27 May 2021
We have been teaming up with the people behind some of Scotland's most incredible home renovations to give our followers some property inspiration.
Today we have been speaking to Janie and Gordon, the couple behind Instagram's @sandstone_and_sawdust blog, who have been documenting the stunning renovation of their 1880s Glasgow villa.
And take our word for it.... this place is house goals!
Our home is a blonde sandstone Victorian villa built in 1880 sitting on a quiet street on the outskirts of Glasgow. The high ceilings, original features and peaceful, leafy location were major attractions. We had viewed countless houses before this one came on the market so we knew this one was special when we saw it. The house had been neglected for several decades and as a result we had to replace the roof, all the sash windows and fitted a much-needed new heating and plumbing system. It originally had two reception rooms, kitchen, a study and toilet downstairs. The original “lean to” at the rear of the house was riddled with damp therefore we decided to demolish it and build an open plan kitchen/ living room in its place. We also re-configured the original downstairs layout to provide us with three reception rooms, downstairs loo and utility room.
The most challenging aspect was the sheer and scale of the renovation. On the day we got the keys we felt completely shell-shocked and overwhelmed with what we had taken on! The whole house needed ripped apart and modernized, the process took nine months from the day the builders started to the day they left, with the months prior to that spent planning the rear extension. Fortunately, our builders were brilliant, their attention to detail was fantastic and they genuinely cared about making an excellent job. We were lucky enough to live off site during the works away from the dust and chaos. However, it was still all-consuming with countless decisions to be made every single day from kitchen layout to the position of light switches and plug points.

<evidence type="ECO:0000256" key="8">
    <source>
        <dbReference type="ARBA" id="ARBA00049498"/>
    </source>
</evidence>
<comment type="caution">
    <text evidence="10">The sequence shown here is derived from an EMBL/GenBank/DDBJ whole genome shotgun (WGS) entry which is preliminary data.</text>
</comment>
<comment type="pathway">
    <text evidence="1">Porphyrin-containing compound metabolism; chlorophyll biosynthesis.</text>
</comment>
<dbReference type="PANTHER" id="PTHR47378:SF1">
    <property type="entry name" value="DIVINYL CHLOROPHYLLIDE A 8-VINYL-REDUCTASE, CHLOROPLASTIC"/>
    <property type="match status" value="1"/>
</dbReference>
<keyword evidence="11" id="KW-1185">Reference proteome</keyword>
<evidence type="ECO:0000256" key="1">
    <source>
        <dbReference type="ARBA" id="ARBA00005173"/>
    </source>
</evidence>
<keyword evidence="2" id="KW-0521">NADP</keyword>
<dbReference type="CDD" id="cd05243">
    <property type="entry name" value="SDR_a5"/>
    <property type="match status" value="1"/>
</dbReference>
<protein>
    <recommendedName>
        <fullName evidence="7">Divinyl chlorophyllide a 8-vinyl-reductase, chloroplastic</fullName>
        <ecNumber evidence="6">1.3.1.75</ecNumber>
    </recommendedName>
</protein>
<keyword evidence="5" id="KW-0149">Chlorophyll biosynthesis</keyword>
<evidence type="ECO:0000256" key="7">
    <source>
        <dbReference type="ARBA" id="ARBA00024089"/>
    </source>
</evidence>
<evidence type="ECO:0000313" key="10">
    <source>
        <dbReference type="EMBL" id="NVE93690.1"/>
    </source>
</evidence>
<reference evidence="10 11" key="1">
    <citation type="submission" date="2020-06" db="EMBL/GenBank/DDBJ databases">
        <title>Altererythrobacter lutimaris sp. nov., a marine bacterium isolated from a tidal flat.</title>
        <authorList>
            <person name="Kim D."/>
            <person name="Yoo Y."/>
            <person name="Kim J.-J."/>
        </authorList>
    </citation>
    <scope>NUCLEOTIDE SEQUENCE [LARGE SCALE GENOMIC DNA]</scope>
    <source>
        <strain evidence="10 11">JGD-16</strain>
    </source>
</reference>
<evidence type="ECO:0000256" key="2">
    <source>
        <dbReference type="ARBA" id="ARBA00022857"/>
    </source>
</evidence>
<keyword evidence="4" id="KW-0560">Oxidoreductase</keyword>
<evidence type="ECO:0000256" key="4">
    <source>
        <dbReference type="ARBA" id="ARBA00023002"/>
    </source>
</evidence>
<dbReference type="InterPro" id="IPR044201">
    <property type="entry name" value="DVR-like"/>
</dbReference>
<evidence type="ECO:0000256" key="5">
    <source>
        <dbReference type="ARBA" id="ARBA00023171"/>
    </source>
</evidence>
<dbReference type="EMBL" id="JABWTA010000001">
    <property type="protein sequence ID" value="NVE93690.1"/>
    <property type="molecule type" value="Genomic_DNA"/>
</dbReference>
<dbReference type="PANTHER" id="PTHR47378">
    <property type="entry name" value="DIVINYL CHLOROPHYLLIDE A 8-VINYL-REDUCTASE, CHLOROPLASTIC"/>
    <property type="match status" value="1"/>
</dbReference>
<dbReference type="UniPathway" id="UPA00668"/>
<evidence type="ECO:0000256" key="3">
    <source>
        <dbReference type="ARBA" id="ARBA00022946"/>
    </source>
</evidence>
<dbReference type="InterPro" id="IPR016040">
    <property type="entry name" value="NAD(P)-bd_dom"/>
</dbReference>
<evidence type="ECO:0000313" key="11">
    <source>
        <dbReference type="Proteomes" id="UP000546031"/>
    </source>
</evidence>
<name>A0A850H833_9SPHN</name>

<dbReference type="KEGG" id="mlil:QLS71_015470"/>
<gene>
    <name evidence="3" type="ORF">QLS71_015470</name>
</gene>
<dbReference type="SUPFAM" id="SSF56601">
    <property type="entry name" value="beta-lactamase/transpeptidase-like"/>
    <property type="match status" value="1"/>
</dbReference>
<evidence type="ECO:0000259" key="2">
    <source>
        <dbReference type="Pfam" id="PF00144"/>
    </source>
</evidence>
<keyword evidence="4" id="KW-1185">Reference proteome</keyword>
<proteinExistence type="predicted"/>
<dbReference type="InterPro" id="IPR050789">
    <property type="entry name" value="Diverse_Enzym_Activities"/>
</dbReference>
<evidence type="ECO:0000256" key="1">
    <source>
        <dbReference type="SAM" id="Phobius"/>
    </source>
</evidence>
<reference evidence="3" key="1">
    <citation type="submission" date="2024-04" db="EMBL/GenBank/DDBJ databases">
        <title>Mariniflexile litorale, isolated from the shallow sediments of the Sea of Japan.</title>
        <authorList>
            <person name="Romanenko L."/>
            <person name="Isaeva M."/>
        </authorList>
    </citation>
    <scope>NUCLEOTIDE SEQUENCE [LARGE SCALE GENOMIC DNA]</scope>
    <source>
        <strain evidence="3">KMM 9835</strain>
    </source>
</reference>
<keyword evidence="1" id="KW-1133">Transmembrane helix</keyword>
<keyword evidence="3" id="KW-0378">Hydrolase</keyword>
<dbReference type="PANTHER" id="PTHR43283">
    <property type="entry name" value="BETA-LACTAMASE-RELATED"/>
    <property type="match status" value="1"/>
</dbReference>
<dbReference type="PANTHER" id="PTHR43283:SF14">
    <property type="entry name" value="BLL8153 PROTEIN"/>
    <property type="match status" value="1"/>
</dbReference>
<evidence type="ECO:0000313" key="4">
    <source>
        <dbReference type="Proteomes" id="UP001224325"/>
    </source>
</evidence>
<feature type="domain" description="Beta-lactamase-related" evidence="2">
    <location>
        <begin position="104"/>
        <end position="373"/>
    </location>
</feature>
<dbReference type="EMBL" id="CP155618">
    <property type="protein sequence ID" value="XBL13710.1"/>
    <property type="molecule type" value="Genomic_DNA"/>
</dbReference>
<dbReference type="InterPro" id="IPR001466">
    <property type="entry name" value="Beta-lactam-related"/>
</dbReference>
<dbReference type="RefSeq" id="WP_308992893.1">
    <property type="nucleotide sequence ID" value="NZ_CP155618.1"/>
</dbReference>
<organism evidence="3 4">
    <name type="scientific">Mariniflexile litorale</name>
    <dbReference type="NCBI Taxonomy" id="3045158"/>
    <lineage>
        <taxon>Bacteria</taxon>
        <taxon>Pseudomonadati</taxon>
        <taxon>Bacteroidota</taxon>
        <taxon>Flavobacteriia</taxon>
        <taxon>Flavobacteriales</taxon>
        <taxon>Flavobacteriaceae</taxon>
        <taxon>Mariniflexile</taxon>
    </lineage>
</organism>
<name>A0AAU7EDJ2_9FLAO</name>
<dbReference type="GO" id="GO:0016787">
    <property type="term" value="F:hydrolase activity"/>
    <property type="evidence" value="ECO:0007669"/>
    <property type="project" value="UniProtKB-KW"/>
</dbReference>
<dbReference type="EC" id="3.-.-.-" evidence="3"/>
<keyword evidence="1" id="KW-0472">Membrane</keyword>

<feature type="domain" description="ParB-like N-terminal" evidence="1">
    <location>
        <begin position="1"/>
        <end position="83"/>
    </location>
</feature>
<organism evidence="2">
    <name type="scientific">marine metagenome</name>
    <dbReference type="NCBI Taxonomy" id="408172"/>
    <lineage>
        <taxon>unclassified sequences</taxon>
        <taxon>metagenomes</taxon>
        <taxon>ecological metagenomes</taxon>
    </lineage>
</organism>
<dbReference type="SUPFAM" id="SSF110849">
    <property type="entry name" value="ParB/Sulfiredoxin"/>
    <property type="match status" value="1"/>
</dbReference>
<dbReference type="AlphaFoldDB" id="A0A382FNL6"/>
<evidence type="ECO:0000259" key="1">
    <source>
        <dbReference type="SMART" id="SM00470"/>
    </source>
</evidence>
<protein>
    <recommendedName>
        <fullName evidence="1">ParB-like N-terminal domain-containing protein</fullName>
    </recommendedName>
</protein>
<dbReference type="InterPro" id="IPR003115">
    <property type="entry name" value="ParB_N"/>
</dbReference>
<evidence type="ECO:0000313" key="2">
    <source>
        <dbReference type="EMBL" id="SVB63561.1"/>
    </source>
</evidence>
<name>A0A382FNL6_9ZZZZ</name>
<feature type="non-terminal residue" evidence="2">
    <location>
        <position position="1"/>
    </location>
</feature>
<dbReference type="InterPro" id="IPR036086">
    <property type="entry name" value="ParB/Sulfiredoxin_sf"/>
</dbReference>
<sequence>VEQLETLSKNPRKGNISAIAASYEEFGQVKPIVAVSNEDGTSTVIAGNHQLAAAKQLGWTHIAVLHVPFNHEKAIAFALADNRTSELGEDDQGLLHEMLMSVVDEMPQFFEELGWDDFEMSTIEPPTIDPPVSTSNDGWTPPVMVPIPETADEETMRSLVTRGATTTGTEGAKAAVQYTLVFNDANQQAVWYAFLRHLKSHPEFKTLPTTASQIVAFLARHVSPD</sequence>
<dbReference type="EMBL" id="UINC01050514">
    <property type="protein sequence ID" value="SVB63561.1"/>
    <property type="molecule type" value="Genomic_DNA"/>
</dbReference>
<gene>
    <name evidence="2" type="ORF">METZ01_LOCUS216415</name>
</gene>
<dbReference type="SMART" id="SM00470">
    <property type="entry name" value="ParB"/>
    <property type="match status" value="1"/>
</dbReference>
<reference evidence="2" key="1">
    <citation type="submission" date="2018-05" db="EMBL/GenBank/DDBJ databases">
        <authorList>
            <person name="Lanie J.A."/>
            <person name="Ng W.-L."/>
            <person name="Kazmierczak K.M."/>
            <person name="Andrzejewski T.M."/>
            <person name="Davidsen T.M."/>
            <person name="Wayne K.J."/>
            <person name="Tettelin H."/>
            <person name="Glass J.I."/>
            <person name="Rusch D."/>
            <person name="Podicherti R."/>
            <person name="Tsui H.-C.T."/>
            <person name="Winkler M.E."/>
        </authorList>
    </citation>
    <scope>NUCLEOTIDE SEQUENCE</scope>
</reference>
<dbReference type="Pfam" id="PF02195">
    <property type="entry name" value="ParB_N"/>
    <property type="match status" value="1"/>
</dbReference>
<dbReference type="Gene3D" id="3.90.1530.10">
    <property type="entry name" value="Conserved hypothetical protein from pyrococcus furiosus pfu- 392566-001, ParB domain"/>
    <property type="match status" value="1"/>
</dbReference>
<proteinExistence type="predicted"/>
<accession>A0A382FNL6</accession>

We did have a budget however renovating an old property certainly throws up plenty of hidden costs. Therefore our budget was severely stretched to say the least. We knew the roof needed some repair work but to discover the whole thing needed replaced was quite a shock! The old saying of “think of a number and double it” comes to mind. So much of the budget gets ploughed into the work you can’t see such as insulation, heating and electrics. As a result we haven’t been able to furnish the house as quickly as we would have liked and we still have an eyesore of a garage to replace however we are just taking our time. We’ll get there one day.
So hard to pick a favourite but if I had to I’d probably have to say the hall and staircase. The wrought iron spindles were all removed, shot blasted to remove all the old layers and layers of paint then powder coated to give a lovely matte finish. There’s just something really special about the beauty and history of this part of the house. That said, the rear extension is such a lovely warm area especially when the sunlight floods through the rooflights and sliding doors. It’s no secret that old houses can be cold and draughty so it’s lovely to have a modern cozy space to spend time in too. We really do have the best of both worlds.
Before taking on a project like this I would encourage would be renovators to ask themselves if all their hard work will be worth it. Is the property in a good location?. The potential of the property is so important too, can you realistically adapt the house to be what you ultimately would like it to be? Also it’s very important to make sure you have the budget to turn your dreams into reality, do as much homework and get as many quotes as possible. If the unforeseeable happens and the budget runs over do you have the patience to wait until you have more funds?
It’s certainly not on our radar at the moment however there is something satisfying about giving an old run down property a new lease of life. Never say never!
You can follow Janie and Gordon's journey - and see more photographs - on their Instagram page, @sandstone_and_sawdust